The influence of the analyst community in the technology purchasing decision is a much coveted resource. It is one of the reasons that technology vendors are anxious to access, inform and influence these analysts. Typically the bigger vendors spread their analyst budget around a large number of firms. However the smaller firms, with limited funds have a far more difficult time and often budget decisions are driven by broader marketing requirements. With this market dynamic there is always risk.
I have been working with industry analysts in North America, Europe and Asia, on and off, for well over a decade. In my experience, the majority of analysts and their firms, offer impartial, informed and valuable advice to their clients – whether those are vendors, end-users or a combination. But as with any market (think Public Relations ladies and gentlemen!) you always have rogue elements who offer biased, “pay-for-play” services which are about as valuable as you’d expect.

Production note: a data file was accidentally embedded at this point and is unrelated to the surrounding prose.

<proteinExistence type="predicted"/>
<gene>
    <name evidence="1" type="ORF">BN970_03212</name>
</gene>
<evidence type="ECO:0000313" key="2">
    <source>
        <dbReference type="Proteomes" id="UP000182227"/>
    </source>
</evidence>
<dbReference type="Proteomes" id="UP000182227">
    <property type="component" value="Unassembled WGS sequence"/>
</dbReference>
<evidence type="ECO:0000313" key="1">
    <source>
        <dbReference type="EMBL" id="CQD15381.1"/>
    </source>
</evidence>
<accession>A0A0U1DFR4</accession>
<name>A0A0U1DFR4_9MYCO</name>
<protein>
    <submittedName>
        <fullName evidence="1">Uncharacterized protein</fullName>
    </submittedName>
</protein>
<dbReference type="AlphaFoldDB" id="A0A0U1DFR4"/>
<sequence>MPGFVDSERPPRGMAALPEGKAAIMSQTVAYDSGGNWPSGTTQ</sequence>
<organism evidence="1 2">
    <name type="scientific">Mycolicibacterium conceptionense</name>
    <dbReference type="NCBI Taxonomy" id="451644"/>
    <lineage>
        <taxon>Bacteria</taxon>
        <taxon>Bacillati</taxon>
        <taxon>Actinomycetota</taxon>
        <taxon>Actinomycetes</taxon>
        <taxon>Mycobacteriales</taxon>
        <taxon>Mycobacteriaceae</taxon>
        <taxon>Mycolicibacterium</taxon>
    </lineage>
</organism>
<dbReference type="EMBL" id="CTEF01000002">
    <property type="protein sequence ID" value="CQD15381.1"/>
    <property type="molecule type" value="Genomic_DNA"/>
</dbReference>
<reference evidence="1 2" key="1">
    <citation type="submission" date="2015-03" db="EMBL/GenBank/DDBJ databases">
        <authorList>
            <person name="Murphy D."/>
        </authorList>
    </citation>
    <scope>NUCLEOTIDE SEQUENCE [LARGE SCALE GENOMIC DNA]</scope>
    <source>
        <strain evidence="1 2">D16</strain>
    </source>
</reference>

It’s a big diverse market with different business models, where the big firms are very large (e.g. Gartner revenues for 2003 were $858M) and the smallest analyst shops have one man and a dog – but size isn’t necessarily everything.
A new analyst model emerging?
In explaining the need for a new model of analyst services, James looks at the changes taking place in the software market with the growing emergence of open source and makes the somewhat tongue-in-cheek comparison between the mafia and the analyst business: